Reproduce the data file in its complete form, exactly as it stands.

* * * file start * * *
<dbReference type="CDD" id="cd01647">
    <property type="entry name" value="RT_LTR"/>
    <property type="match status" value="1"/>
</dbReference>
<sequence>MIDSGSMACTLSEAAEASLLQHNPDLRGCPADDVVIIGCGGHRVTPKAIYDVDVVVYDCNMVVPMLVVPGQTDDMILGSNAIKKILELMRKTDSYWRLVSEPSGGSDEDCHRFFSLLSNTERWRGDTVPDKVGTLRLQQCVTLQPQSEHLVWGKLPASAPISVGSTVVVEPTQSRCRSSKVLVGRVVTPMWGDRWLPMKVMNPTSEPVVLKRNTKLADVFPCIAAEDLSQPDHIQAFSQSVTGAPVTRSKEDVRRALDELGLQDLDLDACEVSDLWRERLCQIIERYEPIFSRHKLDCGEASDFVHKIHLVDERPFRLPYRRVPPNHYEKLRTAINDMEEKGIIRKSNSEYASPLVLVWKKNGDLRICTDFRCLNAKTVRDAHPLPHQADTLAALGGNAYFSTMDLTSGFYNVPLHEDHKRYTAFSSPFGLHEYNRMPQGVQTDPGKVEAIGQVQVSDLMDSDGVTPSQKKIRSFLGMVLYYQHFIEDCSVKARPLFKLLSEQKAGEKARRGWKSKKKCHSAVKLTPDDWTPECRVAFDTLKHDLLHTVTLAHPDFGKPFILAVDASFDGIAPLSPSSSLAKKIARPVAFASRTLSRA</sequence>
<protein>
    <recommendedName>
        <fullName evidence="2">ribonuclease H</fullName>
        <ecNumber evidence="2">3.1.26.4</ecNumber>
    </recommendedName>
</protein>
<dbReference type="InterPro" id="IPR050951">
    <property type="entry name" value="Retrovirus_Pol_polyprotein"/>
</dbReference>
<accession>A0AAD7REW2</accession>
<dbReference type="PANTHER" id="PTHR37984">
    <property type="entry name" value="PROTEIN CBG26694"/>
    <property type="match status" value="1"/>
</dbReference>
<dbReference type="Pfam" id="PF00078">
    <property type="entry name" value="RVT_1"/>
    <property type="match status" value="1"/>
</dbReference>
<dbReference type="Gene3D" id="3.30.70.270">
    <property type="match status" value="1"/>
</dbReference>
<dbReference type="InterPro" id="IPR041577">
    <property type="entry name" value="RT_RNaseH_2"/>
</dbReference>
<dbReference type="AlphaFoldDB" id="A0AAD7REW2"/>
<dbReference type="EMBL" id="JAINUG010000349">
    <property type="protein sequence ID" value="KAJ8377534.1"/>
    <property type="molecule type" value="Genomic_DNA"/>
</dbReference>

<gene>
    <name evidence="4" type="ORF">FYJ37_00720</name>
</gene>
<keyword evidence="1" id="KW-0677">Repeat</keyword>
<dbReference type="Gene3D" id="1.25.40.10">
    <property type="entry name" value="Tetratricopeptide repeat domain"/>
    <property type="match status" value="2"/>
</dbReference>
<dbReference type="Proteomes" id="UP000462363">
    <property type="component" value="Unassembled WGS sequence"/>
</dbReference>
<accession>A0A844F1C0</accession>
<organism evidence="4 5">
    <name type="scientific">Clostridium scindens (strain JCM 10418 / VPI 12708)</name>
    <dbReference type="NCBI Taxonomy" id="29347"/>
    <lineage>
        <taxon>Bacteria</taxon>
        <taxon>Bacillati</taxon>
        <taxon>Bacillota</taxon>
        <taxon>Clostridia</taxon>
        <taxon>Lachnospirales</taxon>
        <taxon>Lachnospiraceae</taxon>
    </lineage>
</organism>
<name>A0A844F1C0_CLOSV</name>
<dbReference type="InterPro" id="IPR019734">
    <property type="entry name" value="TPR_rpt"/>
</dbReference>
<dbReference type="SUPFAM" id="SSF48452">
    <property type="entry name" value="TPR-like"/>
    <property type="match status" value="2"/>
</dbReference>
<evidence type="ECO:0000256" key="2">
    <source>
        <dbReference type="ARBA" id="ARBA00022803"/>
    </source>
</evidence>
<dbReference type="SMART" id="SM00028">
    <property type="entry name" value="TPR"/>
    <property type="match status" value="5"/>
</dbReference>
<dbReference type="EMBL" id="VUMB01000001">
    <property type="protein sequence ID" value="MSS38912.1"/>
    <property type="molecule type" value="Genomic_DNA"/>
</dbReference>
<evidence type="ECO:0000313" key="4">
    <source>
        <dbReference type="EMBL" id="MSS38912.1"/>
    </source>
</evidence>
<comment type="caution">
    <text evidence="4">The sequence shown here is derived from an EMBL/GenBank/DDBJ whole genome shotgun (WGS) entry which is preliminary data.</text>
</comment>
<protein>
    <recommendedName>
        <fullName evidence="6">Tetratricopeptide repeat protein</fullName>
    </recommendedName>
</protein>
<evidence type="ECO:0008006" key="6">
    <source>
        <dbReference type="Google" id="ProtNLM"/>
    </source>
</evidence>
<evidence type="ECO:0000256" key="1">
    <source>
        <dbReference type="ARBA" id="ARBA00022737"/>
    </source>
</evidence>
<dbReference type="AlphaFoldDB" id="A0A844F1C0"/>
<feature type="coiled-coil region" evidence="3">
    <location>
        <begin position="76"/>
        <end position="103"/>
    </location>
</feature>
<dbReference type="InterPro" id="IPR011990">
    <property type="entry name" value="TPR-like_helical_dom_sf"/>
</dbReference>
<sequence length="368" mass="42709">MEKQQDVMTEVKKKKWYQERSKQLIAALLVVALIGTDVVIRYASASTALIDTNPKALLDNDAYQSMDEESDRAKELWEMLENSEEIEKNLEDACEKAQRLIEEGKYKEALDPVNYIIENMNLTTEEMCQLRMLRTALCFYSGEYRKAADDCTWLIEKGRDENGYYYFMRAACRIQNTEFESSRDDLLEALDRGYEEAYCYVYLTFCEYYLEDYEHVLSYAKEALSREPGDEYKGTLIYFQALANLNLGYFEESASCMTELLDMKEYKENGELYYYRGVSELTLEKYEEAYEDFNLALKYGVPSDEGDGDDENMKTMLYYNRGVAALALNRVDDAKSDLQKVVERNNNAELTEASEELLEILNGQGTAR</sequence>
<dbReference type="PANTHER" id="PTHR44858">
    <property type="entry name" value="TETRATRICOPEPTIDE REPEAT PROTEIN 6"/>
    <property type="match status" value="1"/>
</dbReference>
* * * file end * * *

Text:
<dbReference type="CDD" id="cd01647">
    <property type="entry name" value="RT_LTR"/>
    <property type="match status" value="1"/>
</dbReference>
<sequence>MIDSGSMACTLSEAAEASLLQHNPDLRGCPADDVVIIGCGGHRVTPKAIYDVDVVVYDCNMVVPMLVVPGQTDDMILGSNAIKKILELMRKTDSYWRLVSEPSGGSDEDCHRFFSLLSNTERWRGDTVPDKVGTLRLQQCVTLQPQSEHLVWGKLPASAPISVGSTVVVEPTQSRCRSSKVLVGRVVTPMWGDRWLPMKVMNPTSEPVVLKRNTKLADVFPCIAAEDLSQPDHIQAFSQSVTGAPVTRSKEDVRRALDELGLQDLDLDACEVSDLWRERLCQIIERYEPIFSRHKLDCGEASDFVHKIHLVDERPFRLPYRRVPPNHYEKLRTAINDMEEKGIIRKSNSEYASPLVLVWKKNGDLRICTDFRCLNAKTVRDAHPLPHQADTLAALGGNAYFSTMDLTSGFYNVPLHEDHKRYTAFSSPFGLHEYNRMPQGVQTDPGKVEAIGQVQVSDLMDSDGVTPSQKKIRSFLGMVLYYQHFIEDCSVKARPLFKLLSEQKAGEKARRGWKSKKKCHSAVKLTPDDWTPECRVAFDTLKHDLLHTVTLAHPDFGKPFILAVDASFDGIAPLSPSSSLAKKIARPVAFASRTLSRA</sequence>
<protein>
    <recommendedName>
        <fullName evidence="2">ribonuclease H</fullName>
        <ecNumber evidence="2">3.1.26.4</ecNumber>
    </recommendedName>
</protein>
<dbReference type="InterPro" id="IPR050951">
    <property type="entry name" value="Retrovirus_Pol_polyprotein"/>
</dbReference>
<accession>A0AAD7REW2</accession>
<dbReference type="PANTHER" id="PTHR37984">
    <property type="entry name" value="PROTEIN CBG26694"/>
    <property type="match status" value="1"/>
</dbReference>
<dbReference type="Pfam" id="PF00078">
    <property type="entry name" value="RVT_1"/>
    <property type="match status" value="1"/>
</dbReference>
<dbReference type="Gene3D" id="3.30.70.270">
    <property type="match status" value="1"/>
</dbReference>
<dbReference type="InterPro" id="IPR041577">
    <property type="entry name" value="RT_RNaseH_2"/>
</dbReference>
<dbReference type="AlphaFoldDB" id="A0AAD7REW2"/>
<dbReference type="EMBL" id="JAINUG010000349">
    <property type="protein sequence ID" value="KAJ8377534.1"/>
    <property type="molecule type" value="Genomic_DNA"/>
</dbReference>

<gene>
    <name evidence="4" type="ORF">FYJ37_00720</name>
</gene>
<keyword evidence="1" id="KW-0677">Repeat</keyword>
<dbReference type="Gene3D" id="1.25.40.10">
    <property type="entry name" value="Tetratricopeptide repeat domain"/>
    <property type="match status" value="2"/>
</dbReference>
<dbReference type="Proteomes" id="UP000462363">
    <property type="component" value="Unassembled WGS sequence"/>
</dbReference>
<accession>A0A844F1C0</accession>
<organism evidence="4 5">
    <name type="scientific">Clostridium scindens (strain JCM 10418 / VPI 12708)</name>
    <dbReference type="NCBI Taxonomy" id="29347"/>
    <lineage>
        <taxon>Bacteria</taxon>
        <taxon>Bacillati</taxon>
        <taxon>Bacillota</taxon>
        <taxon>Clostridia</taxon>
        <taxon>Lachnospirales</taxon>
        <taxon>Lachnospiraceae</taxon>
    </lineage>
</organism>
<name>A0A844F1C0_CLOSV</name>
<dbReference type="InterPro" id="IPR019734">
    <property type="entry name" value="TPR_rpt"/>
</dbReference>
<dbReference type="SUPFAM" id="SSF48452">
    <property type="entry name" value="TPR-like"/>
    <property type="match status" value="2"/>
</dbReference>
<evidence type="ECO:0000256" key="2">
    <source>
        <dbReference type="ARBA" id="ARBA00022803"/>
    </source>
</evidence>
<dbReference type="SMART" id="SM00028">
    <property type="entry name" value="TPR"/>
    <property type="match status" value="5"/>
</dbReference>
<dbReference type="EMBL" id="VUMB01000001">
    <property type="protein sequence ID" value="MSS38912.1"/>
    <property type="molecule type" value="Genomic_DNA"/>
</dbReference>
<evidence type="ECO:0000313" key="4">
    <source>
        <dbReference type="EMBL" id="MSS38912.1"/>
    </source>
</evidence>
<comment type="caution">
    <text evidence="4">The sequence shown here is derived from an EMBL/GenBank/DDBJ whole genome shotgun (WGS) entry which is preliminary data.</text>
</comment>
<protein>
    <recommendedName>
        <fullName evidence="6">Tetratricopeptide repeat protein</fullName>
    </recommendedName>
</protein>
<evidence type="ECO:0008006" key="6">
    <source>
        <dbReference type="Google" id="ProtNLM"/>
    </source>
</evidence>
<evidence type="ECO:0000256" key="1">
    <source>
        <dbReference type="ARBA" id="ARBA00022737"/>
    </source>
</evidence>
<dbReference type="AlphaFoldDB" id="A0A844F1C0"/>
<feature type="coiled-coil region" evidence="3">
    <location>
        <begin position="76"/>
        <end position="103"/>
    </location>
</feature>
<dbReference type="InterPro" id="IPR011990">
    <property type="entry name" value="TPR-like_helical_dom_sf"/>
</dbReference>
<sequence length="368" mass="42709">MEKQQDVMTEVKKKKWYQERSKQLIAALLVVALIGTDVVIRYASASTALIDTNPKALLDNDAYQSMDEESDRAKELWEMLENSEEIEKNLEDACEKAQRLIEEGKYKEALDPVNYIIENMNLTTEEMCQLRMLRTALCFYSGEYRKAADDCTWLIEKGRDENGYYYFMRAACRIQNTEFESSRDDLLEALDRGYEEAYCYVYLTFCEYYLEDYEHVLSYAKEALSREPGDEYKGTLIYFQALANLNLGYFEESASCMTELLDMKEYKENGELYYYRGVSELTLEKYEEAYEDFNLALKYGVPSDEGDGDDENMKTMLYYNRGVAALALNRVDDAKSDLQKVVERNNNAELTEASEELLEILNGQGTAR</sequence>
<dbReference type="PANTHER" id="PTHR44858">
    <property type="entry name" value="TETRATRICOPEPTIDE REPEAT PROTEIN 6"/>
    <property type="match status" value="1"/>
</dbReference>